Internet Marketing Billing and Rates: What's Fair?

Ian Lurie

How much should you pay for internet marketing?

When you hire an internet marketer you’re getting something that’s part commodity and part value.

The commodity is the actual hours put into the project. It’s me and my team sitting at a keyboard, typing up a report or organizing a meeting. It can unfortunately also include development – this task is not a commodity, but has become regarded as one, and pricing structures must account for it.

The value is the expertise of the marketer, and their effect on your company’s performance. It’s me and my team researching, analyzing, designing, testing, launching, etc..

So how do you balance the commodity and the value components in a formula that lets everyone walk away smiling?

A Mix
I suggest a mixture of hourly- and performance-based fees. Some examples (hourly rates are just for example):

$150/hour plus 10% of the total online ad dollars spent, but those ad dollars must show an aggregate 3:1 return on investment, and you must spend a minimum of $xxxx.

$250/hour plus 10% of all online sales.

$150/hour plus 10% of net profits above last year’s profits.

The first of these options is loosely based on traditional models, but builds in a measured ROI requirement. The other two are tightly based on the company’s performance.

In my experience, the first works best for bigger organizations. They’re used to this model, and they’re comfortable with it. The latter two work better for smaller organizations, who need to see sales growth right away and are less concerned with things like the long tail, brand building, etc..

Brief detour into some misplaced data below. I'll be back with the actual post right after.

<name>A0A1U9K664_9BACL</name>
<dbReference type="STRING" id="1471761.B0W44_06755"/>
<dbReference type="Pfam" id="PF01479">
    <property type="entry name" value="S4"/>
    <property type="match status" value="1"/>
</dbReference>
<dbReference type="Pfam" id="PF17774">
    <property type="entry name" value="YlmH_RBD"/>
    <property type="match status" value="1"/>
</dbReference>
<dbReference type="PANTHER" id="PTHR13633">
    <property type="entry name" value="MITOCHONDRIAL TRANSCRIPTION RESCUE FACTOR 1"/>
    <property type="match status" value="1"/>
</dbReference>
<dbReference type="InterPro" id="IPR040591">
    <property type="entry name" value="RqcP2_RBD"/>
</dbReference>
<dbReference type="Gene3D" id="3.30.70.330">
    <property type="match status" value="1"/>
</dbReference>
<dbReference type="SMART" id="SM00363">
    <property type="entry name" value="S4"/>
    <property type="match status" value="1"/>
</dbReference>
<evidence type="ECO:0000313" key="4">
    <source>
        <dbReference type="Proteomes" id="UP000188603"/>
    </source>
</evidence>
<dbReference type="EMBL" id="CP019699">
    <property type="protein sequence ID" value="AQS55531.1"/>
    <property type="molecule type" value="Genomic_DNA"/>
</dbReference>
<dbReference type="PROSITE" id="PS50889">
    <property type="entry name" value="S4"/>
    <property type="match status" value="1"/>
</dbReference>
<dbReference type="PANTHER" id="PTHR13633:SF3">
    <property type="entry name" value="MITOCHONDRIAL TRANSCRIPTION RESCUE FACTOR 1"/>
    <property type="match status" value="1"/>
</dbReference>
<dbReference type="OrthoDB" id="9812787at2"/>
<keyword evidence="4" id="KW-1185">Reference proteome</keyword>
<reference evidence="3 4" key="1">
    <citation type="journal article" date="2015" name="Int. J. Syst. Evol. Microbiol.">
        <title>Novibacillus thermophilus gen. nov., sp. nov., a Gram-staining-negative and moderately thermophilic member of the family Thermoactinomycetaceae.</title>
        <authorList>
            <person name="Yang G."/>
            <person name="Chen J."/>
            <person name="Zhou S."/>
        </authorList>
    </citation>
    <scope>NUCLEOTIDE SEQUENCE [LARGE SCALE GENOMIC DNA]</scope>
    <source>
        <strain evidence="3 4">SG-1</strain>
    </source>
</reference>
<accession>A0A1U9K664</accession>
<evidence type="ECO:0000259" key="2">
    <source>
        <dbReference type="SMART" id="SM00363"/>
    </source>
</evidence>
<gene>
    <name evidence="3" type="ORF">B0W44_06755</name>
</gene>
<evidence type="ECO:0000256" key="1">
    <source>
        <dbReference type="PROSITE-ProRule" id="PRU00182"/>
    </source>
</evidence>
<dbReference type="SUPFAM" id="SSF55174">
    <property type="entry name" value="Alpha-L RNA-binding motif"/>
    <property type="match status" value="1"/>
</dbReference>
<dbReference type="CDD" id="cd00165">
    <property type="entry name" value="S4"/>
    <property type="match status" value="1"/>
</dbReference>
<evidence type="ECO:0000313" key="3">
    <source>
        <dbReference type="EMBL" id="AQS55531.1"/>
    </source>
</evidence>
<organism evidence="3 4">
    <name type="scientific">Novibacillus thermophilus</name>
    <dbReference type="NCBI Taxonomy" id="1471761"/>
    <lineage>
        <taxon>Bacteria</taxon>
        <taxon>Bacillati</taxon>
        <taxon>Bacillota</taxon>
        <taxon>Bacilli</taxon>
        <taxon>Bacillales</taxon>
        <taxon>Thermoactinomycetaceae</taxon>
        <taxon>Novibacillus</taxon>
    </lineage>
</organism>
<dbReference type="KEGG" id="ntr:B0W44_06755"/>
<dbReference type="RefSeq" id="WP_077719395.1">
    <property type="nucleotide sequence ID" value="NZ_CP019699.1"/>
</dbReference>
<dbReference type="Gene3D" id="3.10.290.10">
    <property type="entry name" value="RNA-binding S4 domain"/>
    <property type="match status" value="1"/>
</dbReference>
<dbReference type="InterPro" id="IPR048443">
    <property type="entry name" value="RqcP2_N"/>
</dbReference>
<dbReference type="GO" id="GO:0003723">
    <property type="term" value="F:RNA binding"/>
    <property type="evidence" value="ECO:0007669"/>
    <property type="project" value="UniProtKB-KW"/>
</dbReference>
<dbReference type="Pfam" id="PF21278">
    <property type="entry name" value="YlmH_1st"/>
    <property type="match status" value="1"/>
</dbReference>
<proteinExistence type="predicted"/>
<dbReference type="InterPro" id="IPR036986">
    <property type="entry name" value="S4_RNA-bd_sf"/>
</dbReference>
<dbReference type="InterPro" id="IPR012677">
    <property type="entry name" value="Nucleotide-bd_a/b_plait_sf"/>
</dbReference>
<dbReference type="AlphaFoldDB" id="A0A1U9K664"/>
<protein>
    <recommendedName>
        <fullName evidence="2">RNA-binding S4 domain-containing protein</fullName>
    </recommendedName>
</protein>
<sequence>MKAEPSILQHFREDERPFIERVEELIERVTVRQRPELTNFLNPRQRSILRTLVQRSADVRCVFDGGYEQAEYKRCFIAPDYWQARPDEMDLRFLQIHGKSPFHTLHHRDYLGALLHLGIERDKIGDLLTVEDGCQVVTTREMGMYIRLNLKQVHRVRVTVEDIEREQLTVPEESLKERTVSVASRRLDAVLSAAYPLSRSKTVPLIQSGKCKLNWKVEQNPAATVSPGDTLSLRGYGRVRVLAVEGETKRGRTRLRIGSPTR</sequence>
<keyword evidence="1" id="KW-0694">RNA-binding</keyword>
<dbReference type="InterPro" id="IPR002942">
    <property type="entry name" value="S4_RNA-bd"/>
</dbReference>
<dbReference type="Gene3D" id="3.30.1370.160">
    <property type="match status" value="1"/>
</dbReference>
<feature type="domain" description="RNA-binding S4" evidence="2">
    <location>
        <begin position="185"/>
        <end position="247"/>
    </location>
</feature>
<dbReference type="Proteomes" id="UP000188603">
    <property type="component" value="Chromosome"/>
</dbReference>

Keep it Flat
The last option we sometimes look at is a flat monthly retainer. This can work well because it allows the marketer so much flexibility as to exactly which tasks they perform each month.

But, it can also degenerate into a hagglefest, with the client asking what they can cram in each month, and the marketer looking for ways to manage workload profitably.

What Do You Do?
I’ve struggled with this for over a decade. If you have another way you bill, or think that traditional methods work best, drop me a line. I’d love to get a discussion going on this.

Ian Lurie

Ian Lurie is founder of Portent. He's been a digital marketer since the days of AOL and Compuserve (25 years, if you're counting). Ian's recorded training for, writes regularly for the Portent Blog and has been published on AllThingsD, Smashing Magazine, and TechCrunch. Ian speaks at conferences around the world, including SearchLove, MozCon, Seattle Interactive Conference and ad:Tech. He has published several books about business and marketing: One Trick Ponies Get Shot, available on Kindle, The Web Marketing All-In-One Desk Reference for Dummies, and Conversation Marketing. Ian is now an independent consultant and continues to work with the Portent team- training the agency group on all things digital. You can find him at

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  1. Agreed, with a small tweak.
    My experience is that clients usually like to mitigate risk on the upper end as well. Meaning x% is shared up to a ceiling.
    In other words, you get to share the spoils at a certain rate, but if the spoils are HUGE, you don’t get to share in all of them.

  2. In Israel, the common model for adwords advertising is 15% of the adwords budget.
    The 15% model does not take into consideration work hours and actual success and I think the models suggested here might be more relevant.
    I will try this with some customers and see if it works as these models have more of a win/win concept in them

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